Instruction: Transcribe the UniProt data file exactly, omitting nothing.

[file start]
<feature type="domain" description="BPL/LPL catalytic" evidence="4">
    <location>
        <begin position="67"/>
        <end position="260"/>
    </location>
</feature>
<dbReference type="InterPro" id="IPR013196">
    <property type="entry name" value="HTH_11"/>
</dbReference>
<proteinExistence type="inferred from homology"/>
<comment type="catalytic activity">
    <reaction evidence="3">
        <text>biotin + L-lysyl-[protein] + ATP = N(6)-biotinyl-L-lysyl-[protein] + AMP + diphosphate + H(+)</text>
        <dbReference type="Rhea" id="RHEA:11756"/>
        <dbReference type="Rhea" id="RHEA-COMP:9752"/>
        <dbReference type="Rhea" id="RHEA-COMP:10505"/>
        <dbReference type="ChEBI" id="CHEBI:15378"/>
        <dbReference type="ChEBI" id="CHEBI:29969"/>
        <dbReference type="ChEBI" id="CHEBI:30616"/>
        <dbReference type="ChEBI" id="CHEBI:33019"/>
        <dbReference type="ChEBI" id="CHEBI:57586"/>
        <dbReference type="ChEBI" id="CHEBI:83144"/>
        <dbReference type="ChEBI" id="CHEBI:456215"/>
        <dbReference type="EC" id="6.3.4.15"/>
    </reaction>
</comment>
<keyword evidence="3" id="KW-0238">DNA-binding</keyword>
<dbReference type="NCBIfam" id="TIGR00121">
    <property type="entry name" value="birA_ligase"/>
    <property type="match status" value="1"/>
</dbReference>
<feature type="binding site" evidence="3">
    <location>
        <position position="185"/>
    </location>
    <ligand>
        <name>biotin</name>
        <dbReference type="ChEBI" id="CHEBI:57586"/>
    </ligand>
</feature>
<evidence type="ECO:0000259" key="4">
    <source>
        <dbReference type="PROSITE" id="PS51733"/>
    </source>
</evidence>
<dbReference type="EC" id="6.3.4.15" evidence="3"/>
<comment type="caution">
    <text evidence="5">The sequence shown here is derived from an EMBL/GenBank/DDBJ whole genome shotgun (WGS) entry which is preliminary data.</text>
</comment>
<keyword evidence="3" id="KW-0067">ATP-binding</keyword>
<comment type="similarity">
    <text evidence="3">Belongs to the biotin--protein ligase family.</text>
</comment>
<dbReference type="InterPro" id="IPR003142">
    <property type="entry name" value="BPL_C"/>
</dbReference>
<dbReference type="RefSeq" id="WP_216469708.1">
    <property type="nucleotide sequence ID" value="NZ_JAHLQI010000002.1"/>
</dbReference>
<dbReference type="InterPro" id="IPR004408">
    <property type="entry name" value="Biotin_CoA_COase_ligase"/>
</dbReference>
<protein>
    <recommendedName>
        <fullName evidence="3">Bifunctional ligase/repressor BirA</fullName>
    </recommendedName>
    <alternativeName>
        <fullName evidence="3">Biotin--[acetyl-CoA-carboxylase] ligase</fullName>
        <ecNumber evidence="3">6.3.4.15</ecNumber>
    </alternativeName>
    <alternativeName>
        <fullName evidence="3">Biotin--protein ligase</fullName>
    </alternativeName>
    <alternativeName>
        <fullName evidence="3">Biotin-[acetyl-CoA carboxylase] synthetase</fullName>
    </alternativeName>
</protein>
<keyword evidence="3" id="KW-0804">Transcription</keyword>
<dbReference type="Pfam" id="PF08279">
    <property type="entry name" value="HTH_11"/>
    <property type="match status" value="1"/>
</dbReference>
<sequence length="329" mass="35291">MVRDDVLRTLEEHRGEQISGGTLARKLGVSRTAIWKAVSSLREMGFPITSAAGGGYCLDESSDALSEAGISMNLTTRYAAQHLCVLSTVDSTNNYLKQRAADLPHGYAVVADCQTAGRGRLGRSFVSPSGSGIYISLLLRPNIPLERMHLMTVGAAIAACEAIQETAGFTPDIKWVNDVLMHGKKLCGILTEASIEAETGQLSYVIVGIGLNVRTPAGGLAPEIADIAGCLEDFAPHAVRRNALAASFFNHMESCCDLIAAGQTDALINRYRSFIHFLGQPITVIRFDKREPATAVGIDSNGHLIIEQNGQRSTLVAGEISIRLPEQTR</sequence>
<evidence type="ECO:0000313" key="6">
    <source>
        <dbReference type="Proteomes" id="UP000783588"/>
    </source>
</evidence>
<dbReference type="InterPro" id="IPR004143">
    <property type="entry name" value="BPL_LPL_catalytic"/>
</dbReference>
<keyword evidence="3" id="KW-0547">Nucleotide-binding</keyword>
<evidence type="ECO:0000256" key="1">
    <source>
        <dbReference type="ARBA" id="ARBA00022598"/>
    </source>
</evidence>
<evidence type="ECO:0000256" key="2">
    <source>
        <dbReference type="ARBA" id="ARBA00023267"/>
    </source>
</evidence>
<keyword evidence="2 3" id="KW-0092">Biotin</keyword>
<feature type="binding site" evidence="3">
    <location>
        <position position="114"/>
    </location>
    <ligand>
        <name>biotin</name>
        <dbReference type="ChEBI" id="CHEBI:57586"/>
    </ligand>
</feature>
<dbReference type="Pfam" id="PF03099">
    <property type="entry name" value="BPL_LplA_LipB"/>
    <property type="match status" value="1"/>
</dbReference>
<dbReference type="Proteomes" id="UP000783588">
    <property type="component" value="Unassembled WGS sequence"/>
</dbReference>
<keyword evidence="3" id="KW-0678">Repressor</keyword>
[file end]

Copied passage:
<feature type="domain" description="BPL/LPL catalytic" evidence="4">
    <location>
        <begin position="67"/>
        <end position="260"/>
    </location>
</feature>
<dbReference type="InterPro" id="IPR013196">
    <property type="entry name" value="HTH_11"/>
</dbReference>
<proteinExistence type="inferred from homology"/>
<comment type="catalytic activity">
    <reaction evidence="3">
        <text>biotin + L-lysyl-[protein] + ATP = N(6)-biotinyl-L-lysyl-[protein] + AMP + diphosphate + H(+)</text>
        <dbReference type="Rhea" id="RHEA:11756"/>
        <dbReference type="Rhea" id="RHEA-COMP:9752"/>
        <dbReference type="Rhea" id="RHEA-COMP:10505"/>
        <dbReference type="ChEBI" id="CHEBI:15378"/>
        <dbReference type="ChEBI" id="CHEBI:29969"/>
        <dbReference type="ChEBI" id="CHEBI:30616"/>
        <dbReference type="ChEBI" id="CHEBI:33019"/>
        <dbReference type="ChEBI" id="CHEBI:57586"/>
        <dbReference type="ChEBI" id="CHEBI:83144"/>
        <dbReference type="ChEBI" id="CHEBI:456215"/>
        <dbReference type="EC" id="6.3.4.15"/>
    </reaction>
</comment>
<keyword evidence="3" id="KW-0238">DNA-binding</keyword>
<dbReference type="NCBIfam" id="TIGR00121">
    <property type="entry name" value="birA_ligase"/>
    <property type="match status" value="1"/>
</dbReference>
<feature type="binding site" evidence="3">
    <location>
        <position position="185"/>
    </location>
    <ligand>
        <name>biotin</name>
        <dbReference type="ChEBI" id="CHEBI:57586"/>
    </ligand>
</feature>
<evidence type="ECO:0000259" key="4">
    <source>
        <dbReference type="PROSITE" id="PS51733"/>
    </source>
</evidence>
<dbReference type="EC" id="6.3.4.15" evidence="3"/>
<comment type="caution">
    <text evidence="5">The sequence shown here is derived from an EMBL/GenBank/DDBJ whole genome shotgun (WGS) entry which is preliminary data.</text>
</comment>
<keyword evidence="3" id="KW-0067">ATP-binding</keyword>
<comment type="similarity">
    <text evidence="3">Belongs to the biotin--protein ligase family.</text>
</comment>
<dbReference type="InterPro" id="IPR003142">
    <property type="entry name" value="BPL_C"/>
</dbReference>
<dbReference type="RefSeq" id="WP_216469708.1">
    <property type="nucleotide sequence ID" value="NZ_JAHLQI010000002.1"/>
</dbReference>
<dbReference type="InterPro" id="IPR004408">
    <property type="entry name" value="Biotin_CoA_COase_ligase"/>
</dbReference>
<protein>
    <recommendedName>
        <fullName evidence="3">Bifunctional ligase/repressor BirA</fullName>
    </recommendedName>
    <alternativeName>
        <fullName evidence="3">Biotin--[acetyl-CoA-carboxylase] ligase</fullName>
        <ecNumber evidence="3">6.3.4.15</ecNumber>
    </alternativeName>
    <alternativeName>
        <fullName evidence="3">Biotin--protein ligase</fullName>
    </alternativeName>
    <alternativeName>
        <fullName evidence="3">Biotin-[acetyl-CoA carboxylase] synthetase</fullName>
    </alternativeName>
</protein>
<keyword evidence="3" id="KW-0804">Transcription</keyword>
<dbReference type="Pfam" id="PF08279">
    <property type="entry name" value="HTH_11"/>
    <property type="match status" value="1"/>
</dbReference>
<sequence length="329" mass="35291">MVRDDVLRTLEEHRGEQISGGTLARKLGVSRTAIWKAVSSLREMGFPITSAAGGGYCLDESSDALSEAGISMNLTTRYAAQHLCVLSTVDSTNNYLKQRAADLPHGYAVVADCQTAGRGRLGRSFVSPSGSGIYISLLLRPNIPLERMHLMTVGAAIAACEAIQETAGFTPDIKWVNDVLMHGKKLCGILTEASIEAETGQLSYVIVGIGLNVRTPAGGLAPEIADIAGCLEDFAPHAVRRNALAASFFNHMESCCDLIAAGQTDALINRYRSFIHFLGQPITVIRFDKREPATAVGIDSNGHLIIEQNGQRSTLVAGEISIRLPEQTR</sequence>
<evidence type="ECO:0000313" key="6">
    <source>
        <dbReference type="Proteomes" id="UP000783588"/>
    </source>
</evidence>
<dbReference type="InterPro" id="IPR004143">
    <property type="entry name" value="BPL_LPL_catalytic"/>
</dbReference>
<keyword evidence="3" id="KW-0547">Nucleotide-binding</keyword>
<evidence type="ECO:0000256" key="1">
    <source>
        <dbReference type="ARBA" id="ARBA00022598"/>
    </source>
</evidence>
<evidence type="ECO:0000256" key="2">
    <source>
        <dbReference type="ARBA" id="ARBA00023267"/>
    </source>
</evidence>
<keyword evidence="2 3" id="KW-0092">Biotin</keyword>
<feature type="binding site" evidence="3">
    <location>
        <position position="114"/>
    </location>
    <ligand>
        <name>biotin</name>
        <dbReference type="ChEBI" id="CHEBI:57586"/>
    </ligand>
</feature>
<dbReference type="Pfam" id="PF03099">
    <property type="entry name" value="BPL_LplA_LipB"/>
    <property type="match status" value="1"/>
</dbReference>
<dbReference type="Proteomes" id="UP000783588">
    <property type="component" value="Unassembled WGS sequence"/>
</dbReference>
<keyword evidence="3" id="KW-0678">Repressor</keyword>